The proposal by the PAS and Umno youth wings to hold a joint protest against the shamefully provocative film The Innocence of Muslims has been abandoned due to safety reasons. The youth wings of the parties will now stage separate demonstrations Friday in Kuala Lumpur.
But the idea, which was discussed this week between Umno Youth chief Khairy Jamaluddin and PAS Youth Chief Nasrudin Hassan Tantawi, has inevitably done enough to renew speculation about some sort of tie-up between the two parties – either formal or informal.
The Islamist Party has proposed since 2010 "common ground" talks with Umno, raising questions about its commitment to Pakatan Rakyat and more recently, its faith in a GE13 victory.
So in the light of yet another cordial discussion between the two parties this week, the question has to be asked: Is PAS keeping its options open? After all, when the joint protest idea became public, PAS Vice President Salahuddin Ayub said: "The joint protest is not a sign that we are going to leave Pakatan," knowing full well his comments would only fuel speculation to the contrary.
PAS' motives for such mischief-making are clear enough. The party, which made such huge gains at GE12, has since then rarely missed an opportunity to say to PKR and DAP: You need us more than we need you. If you want proof of this just look at how reluctant Datuk Seri Anwar Ibrahim is to pull the party into line, forever leaving that job to poor, embattled Karpal Singh. Anwar will do anything to avoid upsetting PAS President Datuk Seri Abdul Hadi Awang and PAS Spiritual Leader Datuk Nik Aziz Abdul Nik Mat.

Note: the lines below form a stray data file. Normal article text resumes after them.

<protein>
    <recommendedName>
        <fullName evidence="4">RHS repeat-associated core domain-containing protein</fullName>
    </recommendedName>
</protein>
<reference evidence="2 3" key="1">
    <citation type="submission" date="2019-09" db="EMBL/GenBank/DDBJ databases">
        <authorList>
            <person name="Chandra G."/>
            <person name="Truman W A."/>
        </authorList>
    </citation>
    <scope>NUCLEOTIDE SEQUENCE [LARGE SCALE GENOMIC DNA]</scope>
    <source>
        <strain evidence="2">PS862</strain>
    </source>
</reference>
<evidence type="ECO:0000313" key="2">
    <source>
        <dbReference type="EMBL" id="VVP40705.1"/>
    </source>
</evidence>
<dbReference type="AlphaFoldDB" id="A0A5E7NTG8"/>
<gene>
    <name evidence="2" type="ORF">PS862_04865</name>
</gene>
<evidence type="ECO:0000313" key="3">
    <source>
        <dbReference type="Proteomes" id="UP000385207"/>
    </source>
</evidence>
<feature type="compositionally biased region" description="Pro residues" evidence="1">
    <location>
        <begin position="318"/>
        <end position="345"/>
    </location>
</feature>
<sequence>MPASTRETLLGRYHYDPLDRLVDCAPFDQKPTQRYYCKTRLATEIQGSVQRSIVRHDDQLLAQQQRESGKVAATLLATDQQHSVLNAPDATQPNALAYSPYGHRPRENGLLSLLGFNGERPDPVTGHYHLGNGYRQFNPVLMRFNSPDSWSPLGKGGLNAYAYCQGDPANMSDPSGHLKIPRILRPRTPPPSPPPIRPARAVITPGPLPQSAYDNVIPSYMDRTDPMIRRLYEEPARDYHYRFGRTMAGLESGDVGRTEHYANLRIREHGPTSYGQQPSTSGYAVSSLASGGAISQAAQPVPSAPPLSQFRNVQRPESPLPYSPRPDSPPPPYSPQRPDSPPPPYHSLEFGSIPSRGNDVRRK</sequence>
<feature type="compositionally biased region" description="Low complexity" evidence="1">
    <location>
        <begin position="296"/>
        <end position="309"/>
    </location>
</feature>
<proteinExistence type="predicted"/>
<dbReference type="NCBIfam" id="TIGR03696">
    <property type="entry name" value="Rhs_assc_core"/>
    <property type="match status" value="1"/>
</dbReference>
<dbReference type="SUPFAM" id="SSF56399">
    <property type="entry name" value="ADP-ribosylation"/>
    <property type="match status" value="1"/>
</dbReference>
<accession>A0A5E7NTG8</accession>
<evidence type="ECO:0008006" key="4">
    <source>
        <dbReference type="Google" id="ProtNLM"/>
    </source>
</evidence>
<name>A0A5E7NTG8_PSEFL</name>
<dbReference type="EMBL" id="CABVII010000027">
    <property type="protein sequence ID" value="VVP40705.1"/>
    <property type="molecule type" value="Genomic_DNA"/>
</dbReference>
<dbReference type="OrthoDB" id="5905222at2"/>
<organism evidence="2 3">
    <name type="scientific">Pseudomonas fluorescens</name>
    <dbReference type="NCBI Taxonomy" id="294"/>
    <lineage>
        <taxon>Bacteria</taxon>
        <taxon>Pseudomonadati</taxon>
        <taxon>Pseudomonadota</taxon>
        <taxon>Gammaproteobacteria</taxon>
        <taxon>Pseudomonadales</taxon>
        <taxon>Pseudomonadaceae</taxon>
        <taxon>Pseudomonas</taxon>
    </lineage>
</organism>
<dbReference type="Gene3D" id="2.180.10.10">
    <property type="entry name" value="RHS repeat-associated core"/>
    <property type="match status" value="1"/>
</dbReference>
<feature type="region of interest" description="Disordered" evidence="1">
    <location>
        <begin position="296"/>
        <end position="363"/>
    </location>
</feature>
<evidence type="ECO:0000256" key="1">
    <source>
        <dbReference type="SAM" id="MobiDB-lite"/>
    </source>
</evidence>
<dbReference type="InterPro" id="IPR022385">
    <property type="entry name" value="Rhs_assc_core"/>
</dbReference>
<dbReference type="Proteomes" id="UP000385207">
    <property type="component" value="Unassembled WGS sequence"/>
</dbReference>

But what Umno would get out of a deal with PAS is less clear. Having point blank reassured the rakyat that BN won't countenance hudud, the ruling coalition is in a much better position than Pakatan. For the Opposition, hudud rears its head as a potential vote-losing issue on a daily basis, while at BN it doesn't even come up in conversation. Umno would not put that advantage at risk by getting too close to PAS ahead of an election.
Then there is that fact that BN doesn't need PAS. Its fortunes are improving, it polls well with Malay Muslim voters and PAS seats in Kedah and Kelantan in particular are on its shopping list at GE13.
But that doesn't mean PAS isn't playing a very clever game on two fronts. On the one hand, it bangs the drum for hudud in order to hold onto its conservative base and to remind Anwar that the tail can wag the dog. And now, it again does nothing to discourage the idea that it could be the kingmaker after GE13 in the event of an inconclusive result.
This will come as a rude shock to DAP, the party that enjoys seeing the media style it as the "Chinese kingmakers." It has long been assumed that Karpal Singh and the Lims senior and junior could hold the keys to Putrajaya after GE13.
But what if they went to the minority BN Government two days after a close election with a list of demands, only to be told that BN would rather do business with PAS than with them?
The Innocence of Muslims outrage has done more than just unite Umno and PAS. Religions around the world have joined forces to decry what is a deliberate and crass attempt at vilifying a single faith for the sake of getting a reaction.
In Malaysia, DAP has now quite rightly thrown its support behind the demonstrations against the film which is also opposed by the Council of Churches Malaysia (CCM) and the interfaith group Malaysian Consultative Council of Buddhism, Christianity, Hinduism, Sikhism and Taoism.